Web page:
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Job 6:11

    Job 6:11 Translations

    King James Version (KJV)

    What is my strength, that I should hope? and what is mine end, that I should prolong my life?

    American King James Version (AKJV)

    What is my strength, that I should hope? and what is my end, that I should prolong my life?

    American Standard Version (ASV)

    What is my strength, that I should wait? And what is mine end, that I should be patient?

    Basic English Translation (BBE)

    Have I strength to go on waiting, or have I any end to be looking forward to?

    Webster's Revision

    What is my strength, that I should wait? And what is mine end, that I should be patient?

    World English Bible

    What is my strength, that I should wait? What is my end, that I should be patient?

    English Revised Version (ERV)

    What is my strength, that I should wait? and what is mine end, at I should be patient?

    Clarke's Commentary on Job 6:11

    What is my strength - I can never suppose that my strength will be restored; and, were that possible, have I any comfortable prospect of a happy termination of my life? Had I any prospect of future happiness, I might well bear my present ills; but the state of my body and the state of my circumstances preclude all hope.

    Barnes' Notes on Job 6:11

    What is my strength, that I should hope? - Job had hitherto borne his trials without apprehension that he would lose his constancy of hope, or his confidence in God. He here seems to apprehend that his constancy might fail, and he therefore wishes to die before he should be left to dishonor God. He asks, therefore, what strength he had that he should hope to be able to sustain his trials much longer.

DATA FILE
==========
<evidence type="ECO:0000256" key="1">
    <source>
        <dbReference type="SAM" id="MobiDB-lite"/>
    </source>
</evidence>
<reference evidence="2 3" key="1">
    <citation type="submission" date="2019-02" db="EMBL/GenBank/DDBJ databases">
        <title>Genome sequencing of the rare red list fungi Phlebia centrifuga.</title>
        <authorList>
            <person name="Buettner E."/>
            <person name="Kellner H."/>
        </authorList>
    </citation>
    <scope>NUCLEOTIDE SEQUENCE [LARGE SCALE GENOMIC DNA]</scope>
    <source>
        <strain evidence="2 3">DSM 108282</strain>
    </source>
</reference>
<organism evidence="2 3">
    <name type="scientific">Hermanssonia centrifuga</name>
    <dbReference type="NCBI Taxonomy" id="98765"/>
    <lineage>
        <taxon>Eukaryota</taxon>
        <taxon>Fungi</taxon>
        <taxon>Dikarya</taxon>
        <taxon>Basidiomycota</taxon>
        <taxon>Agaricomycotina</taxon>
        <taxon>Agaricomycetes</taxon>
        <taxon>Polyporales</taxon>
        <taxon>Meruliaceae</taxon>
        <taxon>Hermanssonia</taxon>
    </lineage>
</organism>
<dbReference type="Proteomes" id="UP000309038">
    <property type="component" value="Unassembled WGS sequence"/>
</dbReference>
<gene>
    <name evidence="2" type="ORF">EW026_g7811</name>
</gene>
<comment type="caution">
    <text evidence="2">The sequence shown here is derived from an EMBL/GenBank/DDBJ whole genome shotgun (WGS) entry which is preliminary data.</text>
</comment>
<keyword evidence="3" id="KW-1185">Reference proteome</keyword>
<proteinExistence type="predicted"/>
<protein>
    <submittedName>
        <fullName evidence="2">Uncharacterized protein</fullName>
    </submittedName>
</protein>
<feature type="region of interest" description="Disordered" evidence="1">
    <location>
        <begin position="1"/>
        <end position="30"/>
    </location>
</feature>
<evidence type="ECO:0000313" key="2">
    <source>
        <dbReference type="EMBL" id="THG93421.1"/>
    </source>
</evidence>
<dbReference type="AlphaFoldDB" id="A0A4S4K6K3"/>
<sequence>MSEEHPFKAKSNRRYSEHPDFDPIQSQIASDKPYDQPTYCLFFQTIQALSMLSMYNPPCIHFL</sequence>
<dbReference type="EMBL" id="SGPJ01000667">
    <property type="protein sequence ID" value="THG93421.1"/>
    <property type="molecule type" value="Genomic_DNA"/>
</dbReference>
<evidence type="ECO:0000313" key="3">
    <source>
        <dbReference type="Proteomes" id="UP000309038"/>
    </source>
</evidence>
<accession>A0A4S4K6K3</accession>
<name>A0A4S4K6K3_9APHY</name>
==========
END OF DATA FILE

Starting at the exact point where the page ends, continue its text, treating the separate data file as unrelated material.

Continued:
And what is mine end, that I should prolong my life? - Various interpretations have been given of this passage. Some suppose it means, "What is the limit of my strength? How long will it last?" Others, "What end is there to be to my miseries?" Others, "How distant is mine end? How long have I to live?" Noyes renders it, "And what is mine end that I should be patient?" Rosenmuller supposes that the word "end" here means the "end of his strength," or that he had not such fortitude as to be certain that he could long bear his trials without complaining or murmuring. The phrase rendered "prolong my life," probably means rather "to lengthen the patience," or to hold out under accumulated sorrows. The word rendered life נפשׁ nephesh often means soul, spirit, mind, as well as life, and the sense is, that he could not hope, from any strength that he had, to bear without complaining these trials until the natural termination of his life; and hence, he wished God to grant his request, and to destroy him. Feeling that his patience was sinking under his calamities, be says that it would be better for him to die than be left to dishonor his Maker. It is just the state of feeling which many a sufferer has, that his trials are so great that nature will sink under them, and that death would be a relief. Then is the time to look to God for support and consolation.
    Book: Job